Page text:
FACT: The criminal justice reform legislation applies solely to non-violent offenders who qualify for good time release.
2) FALSE: The Louisiana Sheriffs’ Association opposed criminal justice reforms.
FACT: The Louisiana Sheriffs’ Association did not oppose the legislation that passed enacting these reforms. Additionally, the reforms were supported by the Louisiana District Attorney’s Association.
3) FALSE: There is no support for these reforms in Louisiana’s judicial system.
FACT: These reforms are based on the most in-depth study of the criminal justice system ever done in Louisiana’s history. They were done in comparison to penalties in other conservative southern states and the recommendations will move Louisiana in line with those states that have seen a reduction in their incarceration and recidivism rates.
4) FALSE: These reforms will make our communities less safe.
FACT: All evidence tells us our communities will be safer. Louisiana’s prison population and recidivism rate have not only stabilized but declined as a result of similar reforms made by the Louisiana Sentencing Commission These new laws expand upon those reforms that have already shown to reduce the incarceration and recidivism rates. Additionally, offenders will have access to better rehabilitation, treatment and job training programs. The money saved by these measures will be re-invested into communities statewide.
5) FALSE: Offenders qualifying for minimal release are being released far earlier than they would have been before the legislature passed the reform bills.
FACT: The offenders we’re talking about here would have served 40% of their sentence, but are now serving 35%. That ends up being only two months shaved off of the time they would have served while amounting to significant state savings.
6) FALSE: The offenders qualifying for slightly shorter sentences are being released without proper vetting by the Department of Corrections and they have not received adequate rehabilitation programming.
FACT: The record of every single offender qualifying is being reviewed individually prior to release. Probation and parole officers are aware of all new parolees coming to their districts. Additionally, money saved through these reforms will be reinvested into rehabilitation programs that will reduce recidivism and spur increased savings in the future. Statewide polling shows us that Louisianans care most about preventing crime, not the length of a sentence.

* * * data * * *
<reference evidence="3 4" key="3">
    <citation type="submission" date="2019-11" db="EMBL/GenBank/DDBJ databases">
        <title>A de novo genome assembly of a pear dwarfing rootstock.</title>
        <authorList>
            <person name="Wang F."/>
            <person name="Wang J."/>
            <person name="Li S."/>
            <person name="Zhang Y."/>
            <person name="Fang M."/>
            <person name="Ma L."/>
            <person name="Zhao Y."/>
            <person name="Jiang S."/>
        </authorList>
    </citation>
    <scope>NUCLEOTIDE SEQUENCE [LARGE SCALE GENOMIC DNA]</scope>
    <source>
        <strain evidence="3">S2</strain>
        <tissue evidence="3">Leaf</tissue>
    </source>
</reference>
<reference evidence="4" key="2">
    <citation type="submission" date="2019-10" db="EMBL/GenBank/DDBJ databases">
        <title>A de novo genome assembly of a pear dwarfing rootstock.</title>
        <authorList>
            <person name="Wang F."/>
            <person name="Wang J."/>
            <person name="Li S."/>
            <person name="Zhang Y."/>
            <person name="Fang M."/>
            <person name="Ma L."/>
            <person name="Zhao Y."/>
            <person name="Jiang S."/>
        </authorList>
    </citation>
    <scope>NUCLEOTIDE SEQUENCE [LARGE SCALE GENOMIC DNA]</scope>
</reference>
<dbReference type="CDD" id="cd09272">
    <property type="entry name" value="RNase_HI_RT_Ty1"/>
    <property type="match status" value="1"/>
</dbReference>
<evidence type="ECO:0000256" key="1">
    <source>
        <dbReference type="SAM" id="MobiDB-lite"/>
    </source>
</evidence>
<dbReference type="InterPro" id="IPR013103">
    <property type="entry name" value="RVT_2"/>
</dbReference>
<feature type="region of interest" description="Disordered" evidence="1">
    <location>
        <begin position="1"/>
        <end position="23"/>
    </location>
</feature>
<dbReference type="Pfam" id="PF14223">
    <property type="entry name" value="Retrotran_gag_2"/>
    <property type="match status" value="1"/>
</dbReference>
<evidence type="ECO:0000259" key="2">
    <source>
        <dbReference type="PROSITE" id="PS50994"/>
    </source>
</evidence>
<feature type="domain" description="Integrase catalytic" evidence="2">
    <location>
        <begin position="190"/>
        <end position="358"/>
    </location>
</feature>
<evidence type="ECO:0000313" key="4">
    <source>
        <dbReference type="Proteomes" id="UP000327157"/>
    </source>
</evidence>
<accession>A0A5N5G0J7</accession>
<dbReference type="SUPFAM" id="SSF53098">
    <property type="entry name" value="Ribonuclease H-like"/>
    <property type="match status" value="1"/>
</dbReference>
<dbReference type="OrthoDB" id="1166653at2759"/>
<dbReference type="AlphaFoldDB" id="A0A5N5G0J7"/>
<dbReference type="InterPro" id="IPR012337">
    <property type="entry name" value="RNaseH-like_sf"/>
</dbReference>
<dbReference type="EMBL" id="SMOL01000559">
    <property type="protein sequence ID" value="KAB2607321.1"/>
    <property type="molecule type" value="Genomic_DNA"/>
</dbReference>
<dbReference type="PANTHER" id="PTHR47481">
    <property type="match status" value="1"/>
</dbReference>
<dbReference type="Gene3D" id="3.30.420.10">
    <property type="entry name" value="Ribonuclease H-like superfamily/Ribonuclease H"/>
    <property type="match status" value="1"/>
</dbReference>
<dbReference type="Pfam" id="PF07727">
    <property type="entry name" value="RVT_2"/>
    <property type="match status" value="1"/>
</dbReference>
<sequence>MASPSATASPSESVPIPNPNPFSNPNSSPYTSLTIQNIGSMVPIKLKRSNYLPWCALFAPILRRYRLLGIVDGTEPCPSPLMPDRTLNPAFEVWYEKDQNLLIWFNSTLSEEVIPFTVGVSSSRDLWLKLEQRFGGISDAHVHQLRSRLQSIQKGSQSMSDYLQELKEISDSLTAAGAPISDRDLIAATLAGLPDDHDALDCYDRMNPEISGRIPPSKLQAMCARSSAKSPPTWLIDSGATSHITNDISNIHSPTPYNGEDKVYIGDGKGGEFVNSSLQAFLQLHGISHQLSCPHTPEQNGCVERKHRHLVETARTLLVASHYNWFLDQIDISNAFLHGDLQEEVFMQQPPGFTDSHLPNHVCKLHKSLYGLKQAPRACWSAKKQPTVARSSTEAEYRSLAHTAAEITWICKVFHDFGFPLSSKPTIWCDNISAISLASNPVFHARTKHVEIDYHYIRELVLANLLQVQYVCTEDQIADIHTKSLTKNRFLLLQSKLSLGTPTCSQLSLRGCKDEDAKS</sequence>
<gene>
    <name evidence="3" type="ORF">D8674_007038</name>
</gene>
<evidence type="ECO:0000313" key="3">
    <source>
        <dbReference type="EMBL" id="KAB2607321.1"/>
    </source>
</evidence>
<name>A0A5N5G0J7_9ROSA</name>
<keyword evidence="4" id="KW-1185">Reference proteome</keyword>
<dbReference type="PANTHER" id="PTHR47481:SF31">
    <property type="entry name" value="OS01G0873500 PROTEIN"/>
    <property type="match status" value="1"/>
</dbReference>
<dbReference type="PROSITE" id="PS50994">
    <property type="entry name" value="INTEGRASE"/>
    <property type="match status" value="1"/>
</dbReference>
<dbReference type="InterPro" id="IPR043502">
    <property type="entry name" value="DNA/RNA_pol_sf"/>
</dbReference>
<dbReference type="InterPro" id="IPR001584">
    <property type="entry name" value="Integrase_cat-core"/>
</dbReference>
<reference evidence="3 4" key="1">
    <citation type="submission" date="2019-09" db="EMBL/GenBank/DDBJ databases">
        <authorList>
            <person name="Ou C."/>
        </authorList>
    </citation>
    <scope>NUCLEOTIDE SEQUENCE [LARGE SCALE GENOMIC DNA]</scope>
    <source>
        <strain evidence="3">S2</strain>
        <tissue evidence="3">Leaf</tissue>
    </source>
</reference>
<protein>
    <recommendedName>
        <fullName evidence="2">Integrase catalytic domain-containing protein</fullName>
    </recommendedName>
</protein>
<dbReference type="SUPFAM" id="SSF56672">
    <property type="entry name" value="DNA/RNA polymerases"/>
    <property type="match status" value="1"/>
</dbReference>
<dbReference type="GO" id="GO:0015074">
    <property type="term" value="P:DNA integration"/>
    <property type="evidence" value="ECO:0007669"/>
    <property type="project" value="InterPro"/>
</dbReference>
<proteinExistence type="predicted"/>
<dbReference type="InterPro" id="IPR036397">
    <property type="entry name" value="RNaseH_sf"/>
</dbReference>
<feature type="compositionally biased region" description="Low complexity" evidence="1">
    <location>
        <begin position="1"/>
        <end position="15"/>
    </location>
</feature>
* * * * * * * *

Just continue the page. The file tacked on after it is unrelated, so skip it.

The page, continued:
7) FALSE: Louisianans don’t want these changes.
FACT: Sheriff Prator is incorrect. Statewide polling shows that a majority of Louisianans support ending mandatory minimums, safely reducing penalties for low-level drug offenses, less prison time for non-violent offenders when paired with a greater use of alternatives and reducing sentences and reinvesting the money saved in treatment and supervision programs.
8) FALSE: Reform measures passed swing the “jail doors” wide open and leave them open.
FACT: On average, the Louisiana Department of Corrections releases 1,500 inmates per month. In the very early stages of implementing the reform legislation, that number will increase to around 3,000 who qualify for good-time release, but level off to the normal rate over time. The inmates scheduled for release are already receiving rehabilitation services and their probation and parole officers have been notified and are aware of the inmates who will be arriving in their districts.
9) FALSE: Sheriff Prator incorrectly stated that these changes were done “under the radar” and that legislators and sheriffs did not know what was in the bills.
FACT: That couldn’t be further from the truth. A bipartisan task force comprised of legislators, sheriffs, district attorneys, victims’ advocates, judges and others held regular, public meetings. The legislation was debated in open hearings in the legislature. The governor and other supporters spoke to the media about these efforts regularly. In fact, reforms were based on the most in-depth study of the criminal justice system ever done in state history and comparison to penalties in other conservative southern states and the recommendation was to move la more in line with those state that have seen a reduction in recidivism rate. If Sheriff Prator had these questions or reservations as this process was unfolding over a year ago, he could have taken advantage of many opportunities to participate in the process.